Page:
‘You’re like twins; the same as your dolly’s’ ma had said proudly, as she waved us off.
‘But our coats and gloves are different colours mammy’ I said. ‘Hers are blue and mine are red; and her hair is shorter than mine’.
‘Get off with you’ laughed ma ‘Father Michael will make a show of you if you arrive late’. Father Michael was a grumpy old man, who shouted at people who arrived late for mass.
We weren’t late, and even though the church was packed we got a seat up near the front. Mammy had told us that the priest had put the baby Jesus into the crib at midnight mass and as I squeezed in between Barbara and da, I was delighted to see that yes the baby Jesus was already there, with Mary and Joseph and the sheep in the crib beside the altar.
Loads of children had brought their toys to Mass; I wished I’d been allowed bring my dolly. I would have loved to show her off to everyone. One little girl in a brown coat and a bobble hat had a dolly that said ‘Mama’. She played with it throughout the entire mass; walking it up and down the back of the pew, and then pulling up its dress to show us its frilly knickers. I thought that was shocking carry on, and on Jesus’ birthday too. Da said not to look at her, so I tried really hard not to look but she was sitting right in front of us. Father Michael kept looking down to see who was calling their mama as he was saying the gospel. He didn’t look pleased but her mammy didn’t seem to care at all.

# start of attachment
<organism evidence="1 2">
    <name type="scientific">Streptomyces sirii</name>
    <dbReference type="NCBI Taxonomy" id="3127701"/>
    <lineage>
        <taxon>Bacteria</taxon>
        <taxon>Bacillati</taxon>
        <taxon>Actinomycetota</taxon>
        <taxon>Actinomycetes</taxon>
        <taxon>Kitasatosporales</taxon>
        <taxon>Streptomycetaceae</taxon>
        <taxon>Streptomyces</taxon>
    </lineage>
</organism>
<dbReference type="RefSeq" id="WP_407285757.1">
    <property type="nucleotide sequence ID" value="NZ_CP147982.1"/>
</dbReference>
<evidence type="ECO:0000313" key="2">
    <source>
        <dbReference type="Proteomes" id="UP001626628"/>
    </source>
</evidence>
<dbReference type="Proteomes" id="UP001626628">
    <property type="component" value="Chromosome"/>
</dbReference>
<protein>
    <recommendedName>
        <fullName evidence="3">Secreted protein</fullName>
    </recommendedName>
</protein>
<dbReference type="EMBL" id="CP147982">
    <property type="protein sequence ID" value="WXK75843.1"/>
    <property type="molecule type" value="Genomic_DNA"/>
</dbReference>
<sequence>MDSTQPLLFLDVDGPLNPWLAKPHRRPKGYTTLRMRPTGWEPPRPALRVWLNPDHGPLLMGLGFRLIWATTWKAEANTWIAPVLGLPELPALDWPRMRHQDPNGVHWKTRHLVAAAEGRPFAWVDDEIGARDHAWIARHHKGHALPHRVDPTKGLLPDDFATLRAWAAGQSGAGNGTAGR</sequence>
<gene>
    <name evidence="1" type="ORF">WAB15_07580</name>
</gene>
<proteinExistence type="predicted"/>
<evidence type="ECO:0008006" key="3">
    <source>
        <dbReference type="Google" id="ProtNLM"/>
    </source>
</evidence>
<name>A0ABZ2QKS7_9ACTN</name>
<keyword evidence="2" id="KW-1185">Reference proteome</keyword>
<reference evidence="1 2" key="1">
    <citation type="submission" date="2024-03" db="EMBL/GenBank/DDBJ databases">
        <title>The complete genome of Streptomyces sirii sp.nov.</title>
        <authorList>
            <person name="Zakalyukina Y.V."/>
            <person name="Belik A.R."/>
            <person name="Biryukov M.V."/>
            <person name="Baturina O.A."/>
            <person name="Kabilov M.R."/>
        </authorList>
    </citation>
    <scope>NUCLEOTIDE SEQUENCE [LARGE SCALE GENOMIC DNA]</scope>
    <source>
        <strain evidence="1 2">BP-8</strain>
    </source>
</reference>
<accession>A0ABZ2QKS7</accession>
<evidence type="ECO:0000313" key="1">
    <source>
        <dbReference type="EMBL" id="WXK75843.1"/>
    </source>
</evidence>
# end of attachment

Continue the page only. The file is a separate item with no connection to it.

When we came back from communion she stuck out her tongue at me and I could see the body of Christ stuck to it. That was a mortal sin. No one was supposed to see the body of Christ. You weren’t even allowed to chew it. You had to keep it on your tongue and keep praying until it melted away. The quicker it melted, then the fewer prayers you had to say. Mine didn’t take that long so I must have been really holy at the time; or maybe it was because I was starving. We weren’t allowed to eat before receiving communion. The body of Christ had to enter a pure clean person. You couldn’t be having communion on top of a feed of rashers and sausages. Some people took ages. They must have had loads of sins to pray for. Or else they’d had their breakfast already.
‘Janey Mac’ I said to Barbara, ‘Imagine having your breakfast before Mass’.
I heard the young one in the brown bobble hat crying and saying she was starving, after her Ma gave her a slap on the leg for chewing her communion wafer. She took her dolly from her as well and said she was giving it back to Santy because she was so bold; that made the little girl cry even more.
‘Shut up or I’ll give you something to cry about’ her mammy said. I felt sorry for her and gave her a little smile but she just stuck her tongue out at me again.
‘I’m glad her mammy is giving her dolly back to Santy’ I said to Barbara, and I stuck my tongue out at her when da wasn’t looking.
When we came out of the church it wasn’t dark anymore. People were all standing outside chatting and laughing and smoking fags. Da was talking to Christy Byrne, one of his pals from work. I was starving for my breakfast and dying to see my dolly again, but da and Christy were chatting and laughing for ages, so we had to wait until he was ready. Eventually they said their goodbyes.
‘See you tomorrow for a pint Christy’ said Da.
‘See you then’ said Christy and a Happy Christmas to you all’ he said to us’.
‘Happy Christmas Mr. Byrne’ we chorused, delighted they’d finished their conversation.